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A to Z of Excel Functions: The RAND Function

27 May 2024

Welcome back to our regular A to Z of Excel Functions blog.  Today we look at the RAND function.


The RAND function

The RAND function returns an evenly distributed random real number greater than or equal to zero [0] and less than one [1].  This is a volatile function: a new random real number is returned every time the worksheet is calculated.

Since Excel 2010, Excel uses the Mersenne Twister algorithm to generate random numbers.  This is a general purpose pseudo-random number generator (PRNG) developed in 1997 by Makoto Matsumoto and Takuji Nishimura.  Its name derives from the fact that its period length is chosen to be a Mersenne prime.

Whether you understand this or not is not important: this Mersenne Twister was designed specifically to rectify most of the flaws found in older PRNGs which caused issues for many programmers.  Excel just so happened to jump on the bandwagon, and employs the most commonly used version of the Mersenne Twister algorithm, which is based on the Mersenne prime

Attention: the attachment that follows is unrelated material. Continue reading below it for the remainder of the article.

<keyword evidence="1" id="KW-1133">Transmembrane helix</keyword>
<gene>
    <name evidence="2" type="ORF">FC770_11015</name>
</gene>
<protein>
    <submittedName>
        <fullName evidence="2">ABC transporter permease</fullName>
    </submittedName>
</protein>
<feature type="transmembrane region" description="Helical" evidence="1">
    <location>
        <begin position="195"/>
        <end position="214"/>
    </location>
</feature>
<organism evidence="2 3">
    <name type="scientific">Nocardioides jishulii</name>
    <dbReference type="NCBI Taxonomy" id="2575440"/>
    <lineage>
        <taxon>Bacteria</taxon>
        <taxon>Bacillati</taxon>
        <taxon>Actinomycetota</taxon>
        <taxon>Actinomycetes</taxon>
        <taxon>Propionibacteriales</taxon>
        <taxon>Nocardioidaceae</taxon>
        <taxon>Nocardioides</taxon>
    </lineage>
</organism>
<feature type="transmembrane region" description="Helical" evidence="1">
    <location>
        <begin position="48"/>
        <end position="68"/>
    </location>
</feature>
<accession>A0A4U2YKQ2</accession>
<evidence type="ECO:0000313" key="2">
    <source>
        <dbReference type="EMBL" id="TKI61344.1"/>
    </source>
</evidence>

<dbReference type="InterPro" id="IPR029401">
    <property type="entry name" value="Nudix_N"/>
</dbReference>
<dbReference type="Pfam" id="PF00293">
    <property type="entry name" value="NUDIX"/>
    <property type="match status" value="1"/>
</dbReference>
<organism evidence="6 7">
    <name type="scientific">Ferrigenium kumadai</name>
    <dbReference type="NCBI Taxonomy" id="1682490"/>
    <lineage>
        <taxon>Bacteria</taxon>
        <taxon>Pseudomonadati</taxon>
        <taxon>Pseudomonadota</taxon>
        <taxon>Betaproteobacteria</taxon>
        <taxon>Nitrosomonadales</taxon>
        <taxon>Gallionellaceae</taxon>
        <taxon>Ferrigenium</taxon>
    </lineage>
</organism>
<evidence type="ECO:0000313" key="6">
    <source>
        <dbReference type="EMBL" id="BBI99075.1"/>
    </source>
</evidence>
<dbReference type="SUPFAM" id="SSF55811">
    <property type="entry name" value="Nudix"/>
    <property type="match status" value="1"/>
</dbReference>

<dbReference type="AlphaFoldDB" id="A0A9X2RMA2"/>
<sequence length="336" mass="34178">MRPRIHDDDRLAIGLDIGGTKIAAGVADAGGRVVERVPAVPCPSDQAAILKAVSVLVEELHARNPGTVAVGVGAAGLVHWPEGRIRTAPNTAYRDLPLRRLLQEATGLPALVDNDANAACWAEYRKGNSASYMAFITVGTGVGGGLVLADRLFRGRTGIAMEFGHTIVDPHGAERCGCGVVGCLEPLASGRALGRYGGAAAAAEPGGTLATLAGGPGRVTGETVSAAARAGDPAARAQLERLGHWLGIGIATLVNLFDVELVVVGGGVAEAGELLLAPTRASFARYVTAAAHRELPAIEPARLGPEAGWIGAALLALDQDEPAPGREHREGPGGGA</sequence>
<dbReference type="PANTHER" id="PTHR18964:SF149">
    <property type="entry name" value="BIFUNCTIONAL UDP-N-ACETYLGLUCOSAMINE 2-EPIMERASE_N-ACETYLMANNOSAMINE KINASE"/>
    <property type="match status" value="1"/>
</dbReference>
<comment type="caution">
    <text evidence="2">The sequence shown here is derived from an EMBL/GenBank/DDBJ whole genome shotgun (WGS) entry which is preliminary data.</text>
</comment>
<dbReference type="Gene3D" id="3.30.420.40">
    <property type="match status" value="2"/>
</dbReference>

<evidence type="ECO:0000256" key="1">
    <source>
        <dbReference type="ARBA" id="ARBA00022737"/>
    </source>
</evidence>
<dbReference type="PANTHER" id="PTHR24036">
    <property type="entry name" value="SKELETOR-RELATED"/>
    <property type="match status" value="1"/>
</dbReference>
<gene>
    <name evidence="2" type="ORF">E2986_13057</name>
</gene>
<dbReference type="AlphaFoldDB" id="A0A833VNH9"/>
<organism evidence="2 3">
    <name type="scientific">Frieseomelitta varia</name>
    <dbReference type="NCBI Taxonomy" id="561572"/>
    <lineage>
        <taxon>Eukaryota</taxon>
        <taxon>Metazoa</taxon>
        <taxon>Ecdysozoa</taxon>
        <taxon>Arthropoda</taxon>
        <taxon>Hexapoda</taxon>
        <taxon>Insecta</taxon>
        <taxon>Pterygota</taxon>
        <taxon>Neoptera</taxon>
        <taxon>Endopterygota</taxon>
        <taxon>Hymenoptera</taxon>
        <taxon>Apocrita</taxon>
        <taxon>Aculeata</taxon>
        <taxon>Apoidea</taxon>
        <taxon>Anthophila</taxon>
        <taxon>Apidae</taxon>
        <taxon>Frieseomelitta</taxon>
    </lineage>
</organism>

219937 − 1

This is known as the “standard implementation” (MT19937), using a 32-bit word length.  Try not to get too excited now you know this.

The RAND syntax takes no arguments:

= RAND() 

Please don’t take issue with this point – I accept no arguments.

It should be noted that:

  • to generate a random number between and b, use:

=RAND() * (b – a ) + a

  • if you want to use RAND to generate a random number but don't want the numbers to change every time the cell is calculated, you can enter =RAND() in the Formula bar, and then press F9 to change the formula to a random number.  The formula will calculate and leave you with just a value.

Please see my examples below:

We’ll continue our A to Z of Excel Functions soon.  Keep checking back – there’s a new blog post every business day.

A full page of the function articles can be found here